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The collection of essays edited for Brepols by Kate Dimitrova and Margaret Goehring, Dressing the Part: Textiles as Propaganda in the Middle Ages, addresses the significance of cloth and clothing in visual culture during the Middle Ages.
In between small model spitfires and Sherman tank key rings, visitors browsing the shelves of the Imperial War Museum’s gift shop will find their gaze met by the reassuringly familiar smile of a round-faced rag doll, beaming from the side of a tote bag.
In this inspiring new study, Rebecca Houze builds on her series of excellent articles, in Journal of Design History, Studies in the Decorative Arts, Centropa and elsewhere, which deal with Austrian and Hungarian applied arts at the turn of the century.
Essay collections are always a mixed bag, and this one is more muddled than most. The warning signs are clear. The volume is part of a series ominously titled ‘Austrian Studies in English’. Six of the 15 essays were papers presented at a 2010 conference of the same name at the University of Vienna.
Book compilations can be a difficult genre. Comprised of varied essays and authorial voices, it takes a clear and well-defined theme, and a sure editorial hand to maintain focus and quality.
Sportswear is as much a signifier of American cultural identity as are apple pie and the Super Bowl.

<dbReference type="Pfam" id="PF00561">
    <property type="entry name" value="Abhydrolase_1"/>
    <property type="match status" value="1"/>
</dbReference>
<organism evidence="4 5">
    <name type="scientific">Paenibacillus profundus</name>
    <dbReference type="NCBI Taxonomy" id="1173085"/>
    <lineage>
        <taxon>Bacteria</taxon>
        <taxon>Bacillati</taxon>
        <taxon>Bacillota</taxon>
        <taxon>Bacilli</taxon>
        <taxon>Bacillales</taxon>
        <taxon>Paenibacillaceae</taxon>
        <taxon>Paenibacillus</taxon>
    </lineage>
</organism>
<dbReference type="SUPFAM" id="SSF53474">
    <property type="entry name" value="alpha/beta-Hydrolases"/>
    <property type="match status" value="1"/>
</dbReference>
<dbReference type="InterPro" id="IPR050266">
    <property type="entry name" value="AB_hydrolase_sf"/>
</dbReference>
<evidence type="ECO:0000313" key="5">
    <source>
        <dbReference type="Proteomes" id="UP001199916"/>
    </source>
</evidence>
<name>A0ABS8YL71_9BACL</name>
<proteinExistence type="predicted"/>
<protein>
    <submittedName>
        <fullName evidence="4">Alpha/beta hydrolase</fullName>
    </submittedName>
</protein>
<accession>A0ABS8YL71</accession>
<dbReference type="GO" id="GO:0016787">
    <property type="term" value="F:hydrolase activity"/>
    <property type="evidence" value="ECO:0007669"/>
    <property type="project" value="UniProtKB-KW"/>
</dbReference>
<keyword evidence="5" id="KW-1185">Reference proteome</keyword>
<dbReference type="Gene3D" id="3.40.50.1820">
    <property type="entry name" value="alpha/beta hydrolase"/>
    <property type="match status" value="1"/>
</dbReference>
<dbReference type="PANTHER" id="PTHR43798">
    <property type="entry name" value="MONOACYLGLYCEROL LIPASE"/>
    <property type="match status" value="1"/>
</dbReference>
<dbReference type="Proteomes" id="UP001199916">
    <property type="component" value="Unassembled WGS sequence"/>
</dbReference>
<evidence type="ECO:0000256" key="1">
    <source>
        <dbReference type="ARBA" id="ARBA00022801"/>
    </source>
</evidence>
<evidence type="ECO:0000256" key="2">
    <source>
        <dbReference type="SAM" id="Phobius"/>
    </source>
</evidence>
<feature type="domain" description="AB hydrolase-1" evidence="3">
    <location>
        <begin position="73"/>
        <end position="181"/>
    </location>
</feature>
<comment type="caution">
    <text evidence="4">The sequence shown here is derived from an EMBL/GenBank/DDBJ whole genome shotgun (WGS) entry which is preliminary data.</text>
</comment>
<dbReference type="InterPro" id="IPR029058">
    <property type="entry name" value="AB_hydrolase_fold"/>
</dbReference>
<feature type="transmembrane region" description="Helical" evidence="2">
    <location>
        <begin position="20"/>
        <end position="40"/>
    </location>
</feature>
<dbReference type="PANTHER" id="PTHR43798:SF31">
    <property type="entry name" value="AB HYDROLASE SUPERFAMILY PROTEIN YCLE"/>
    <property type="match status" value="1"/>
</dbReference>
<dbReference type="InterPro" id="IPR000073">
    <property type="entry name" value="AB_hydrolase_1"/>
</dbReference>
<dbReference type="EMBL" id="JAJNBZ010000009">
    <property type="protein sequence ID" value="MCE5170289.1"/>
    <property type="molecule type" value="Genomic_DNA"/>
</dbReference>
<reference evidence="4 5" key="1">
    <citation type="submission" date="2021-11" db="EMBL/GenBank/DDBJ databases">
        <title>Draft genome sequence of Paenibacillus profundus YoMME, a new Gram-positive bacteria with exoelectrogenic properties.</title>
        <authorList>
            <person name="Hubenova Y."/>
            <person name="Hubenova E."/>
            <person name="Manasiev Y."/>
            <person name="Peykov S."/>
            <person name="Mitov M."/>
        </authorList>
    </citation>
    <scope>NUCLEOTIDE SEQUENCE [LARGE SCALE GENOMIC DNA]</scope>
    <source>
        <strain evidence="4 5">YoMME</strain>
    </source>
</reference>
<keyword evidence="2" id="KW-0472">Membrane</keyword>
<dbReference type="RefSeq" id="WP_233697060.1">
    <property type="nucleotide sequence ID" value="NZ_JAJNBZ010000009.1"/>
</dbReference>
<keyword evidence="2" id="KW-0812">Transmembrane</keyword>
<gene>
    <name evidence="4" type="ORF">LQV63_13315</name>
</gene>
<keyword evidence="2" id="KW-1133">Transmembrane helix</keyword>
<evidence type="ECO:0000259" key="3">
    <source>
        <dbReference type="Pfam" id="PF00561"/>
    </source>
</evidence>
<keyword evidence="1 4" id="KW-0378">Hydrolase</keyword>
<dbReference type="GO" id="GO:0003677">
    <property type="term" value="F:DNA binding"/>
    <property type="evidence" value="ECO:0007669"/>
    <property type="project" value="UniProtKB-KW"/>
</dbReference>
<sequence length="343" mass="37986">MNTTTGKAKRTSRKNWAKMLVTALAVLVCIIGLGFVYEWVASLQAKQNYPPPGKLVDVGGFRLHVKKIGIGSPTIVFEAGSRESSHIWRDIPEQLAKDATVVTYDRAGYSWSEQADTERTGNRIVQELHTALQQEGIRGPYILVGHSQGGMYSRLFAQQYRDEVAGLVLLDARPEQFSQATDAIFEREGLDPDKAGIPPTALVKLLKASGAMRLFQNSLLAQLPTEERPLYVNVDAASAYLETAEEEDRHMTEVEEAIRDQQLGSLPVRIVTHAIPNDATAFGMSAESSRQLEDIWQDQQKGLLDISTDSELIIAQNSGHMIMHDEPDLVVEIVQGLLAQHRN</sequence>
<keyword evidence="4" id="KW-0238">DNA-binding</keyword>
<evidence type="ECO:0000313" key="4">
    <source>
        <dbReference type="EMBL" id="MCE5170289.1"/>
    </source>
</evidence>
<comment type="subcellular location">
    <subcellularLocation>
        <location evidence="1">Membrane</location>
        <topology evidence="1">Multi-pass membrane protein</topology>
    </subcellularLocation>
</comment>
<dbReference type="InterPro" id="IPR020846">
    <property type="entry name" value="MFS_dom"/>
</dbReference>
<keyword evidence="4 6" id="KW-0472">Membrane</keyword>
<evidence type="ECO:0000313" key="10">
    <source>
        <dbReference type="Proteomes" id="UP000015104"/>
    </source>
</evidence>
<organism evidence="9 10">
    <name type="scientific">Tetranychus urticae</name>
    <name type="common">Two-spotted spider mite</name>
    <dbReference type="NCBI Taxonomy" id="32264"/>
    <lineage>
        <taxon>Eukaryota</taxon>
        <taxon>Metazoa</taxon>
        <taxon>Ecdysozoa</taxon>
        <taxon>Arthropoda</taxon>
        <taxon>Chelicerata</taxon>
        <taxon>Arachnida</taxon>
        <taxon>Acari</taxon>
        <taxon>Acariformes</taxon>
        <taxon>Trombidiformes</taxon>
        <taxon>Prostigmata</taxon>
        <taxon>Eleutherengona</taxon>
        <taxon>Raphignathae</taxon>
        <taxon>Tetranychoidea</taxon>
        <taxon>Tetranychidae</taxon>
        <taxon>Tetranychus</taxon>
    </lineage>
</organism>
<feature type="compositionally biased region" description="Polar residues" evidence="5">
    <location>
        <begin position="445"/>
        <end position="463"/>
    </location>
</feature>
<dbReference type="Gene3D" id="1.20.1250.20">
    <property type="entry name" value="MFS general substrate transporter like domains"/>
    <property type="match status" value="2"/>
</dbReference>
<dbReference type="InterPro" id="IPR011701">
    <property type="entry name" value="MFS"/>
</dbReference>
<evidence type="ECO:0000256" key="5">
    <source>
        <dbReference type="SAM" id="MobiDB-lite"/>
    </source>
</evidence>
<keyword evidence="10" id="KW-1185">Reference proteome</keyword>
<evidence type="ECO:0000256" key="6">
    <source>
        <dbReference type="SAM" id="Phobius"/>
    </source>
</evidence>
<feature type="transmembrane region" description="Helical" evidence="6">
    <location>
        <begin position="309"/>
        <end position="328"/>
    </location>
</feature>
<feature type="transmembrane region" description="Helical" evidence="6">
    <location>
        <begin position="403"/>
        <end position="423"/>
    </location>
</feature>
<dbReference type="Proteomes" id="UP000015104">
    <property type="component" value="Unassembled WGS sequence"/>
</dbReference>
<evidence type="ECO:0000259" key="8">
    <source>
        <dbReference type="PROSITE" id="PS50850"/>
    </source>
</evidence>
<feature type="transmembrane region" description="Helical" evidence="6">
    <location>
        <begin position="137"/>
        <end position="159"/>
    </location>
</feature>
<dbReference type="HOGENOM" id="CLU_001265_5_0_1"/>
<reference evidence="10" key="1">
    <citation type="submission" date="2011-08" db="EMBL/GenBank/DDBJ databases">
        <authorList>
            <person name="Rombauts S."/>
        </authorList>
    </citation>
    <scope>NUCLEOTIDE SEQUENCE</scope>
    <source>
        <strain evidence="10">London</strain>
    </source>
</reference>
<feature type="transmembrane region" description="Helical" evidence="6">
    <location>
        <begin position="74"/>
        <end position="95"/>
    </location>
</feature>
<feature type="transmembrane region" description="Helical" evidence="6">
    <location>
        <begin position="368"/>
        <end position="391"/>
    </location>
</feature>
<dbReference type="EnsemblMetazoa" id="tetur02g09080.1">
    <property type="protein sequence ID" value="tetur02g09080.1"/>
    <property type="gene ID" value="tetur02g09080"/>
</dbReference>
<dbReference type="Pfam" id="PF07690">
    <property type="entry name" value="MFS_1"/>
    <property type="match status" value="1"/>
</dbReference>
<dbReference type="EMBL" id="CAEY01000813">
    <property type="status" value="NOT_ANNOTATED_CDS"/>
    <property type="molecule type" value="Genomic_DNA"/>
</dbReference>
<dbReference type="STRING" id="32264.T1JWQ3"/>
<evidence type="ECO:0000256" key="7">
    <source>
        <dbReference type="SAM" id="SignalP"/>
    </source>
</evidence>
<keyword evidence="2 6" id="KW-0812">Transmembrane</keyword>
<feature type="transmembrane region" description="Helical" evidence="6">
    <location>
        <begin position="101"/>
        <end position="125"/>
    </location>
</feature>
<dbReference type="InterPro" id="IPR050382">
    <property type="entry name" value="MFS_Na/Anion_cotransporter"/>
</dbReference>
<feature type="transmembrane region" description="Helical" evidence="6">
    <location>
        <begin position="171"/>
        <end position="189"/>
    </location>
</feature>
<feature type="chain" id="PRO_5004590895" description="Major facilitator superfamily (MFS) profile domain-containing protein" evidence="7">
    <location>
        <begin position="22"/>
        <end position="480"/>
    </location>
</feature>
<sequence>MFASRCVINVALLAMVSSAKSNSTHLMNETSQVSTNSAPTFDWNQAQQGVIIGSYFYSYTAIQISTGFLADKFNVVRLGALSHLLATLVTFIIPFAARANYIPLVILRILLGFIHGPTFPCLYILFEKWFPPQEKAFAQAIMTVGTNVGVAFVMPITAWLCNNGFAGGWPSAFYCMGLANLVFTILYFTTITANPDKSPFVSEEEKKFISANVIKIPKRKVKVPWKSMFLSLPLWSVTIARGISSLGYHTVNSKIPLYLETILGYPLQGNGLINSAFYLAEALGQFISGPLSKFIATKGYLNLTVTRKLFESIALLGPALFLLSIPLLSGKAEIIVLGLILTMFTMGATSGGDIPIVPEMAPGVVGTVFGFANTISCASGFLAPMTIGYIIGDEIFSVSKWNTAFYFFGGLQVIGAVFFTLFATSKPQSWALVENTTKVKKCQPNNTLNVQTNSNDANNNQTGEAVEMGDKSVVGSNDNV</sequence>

ugIn the introduction to The Politics of Fashion in Eighteenth-Century America author Kate Haulman puts forward the question ‘How was fashion political in eighteenth-century British North America?’ In addressing this, she uses fashion as a platform to explore the dynamics of gender relations, societal hierarchies and issues of trans-Atlantic commerce within the politics of 18th-century
Fashion Prints in the Age of Louis XIV. Interpreting the Art of Elegance is the record of a symposium held in 2005, sparked by the Los Angeles County Museum of Art (LACMA)’s acquisition of a bound album of 190 hand-colored French fashion plates published between approximately 1670 and 1695.
Tucked away in museums displaying and storing collections of dress and textiles there is often a subsidiary but significant collection of printed ephemera. This might encompass bills, trade cards, paper carrier bags, fashion plates and dressmaking patterns.
This is a very welcome addition to the study of dress in antiquity. While studies of clothing, bodily adornment and the body language of antiquity are becoming more frequent, a volume that considers the role of religious dress and the religious meanings of dress among Jews and Christians takes this research in new directions.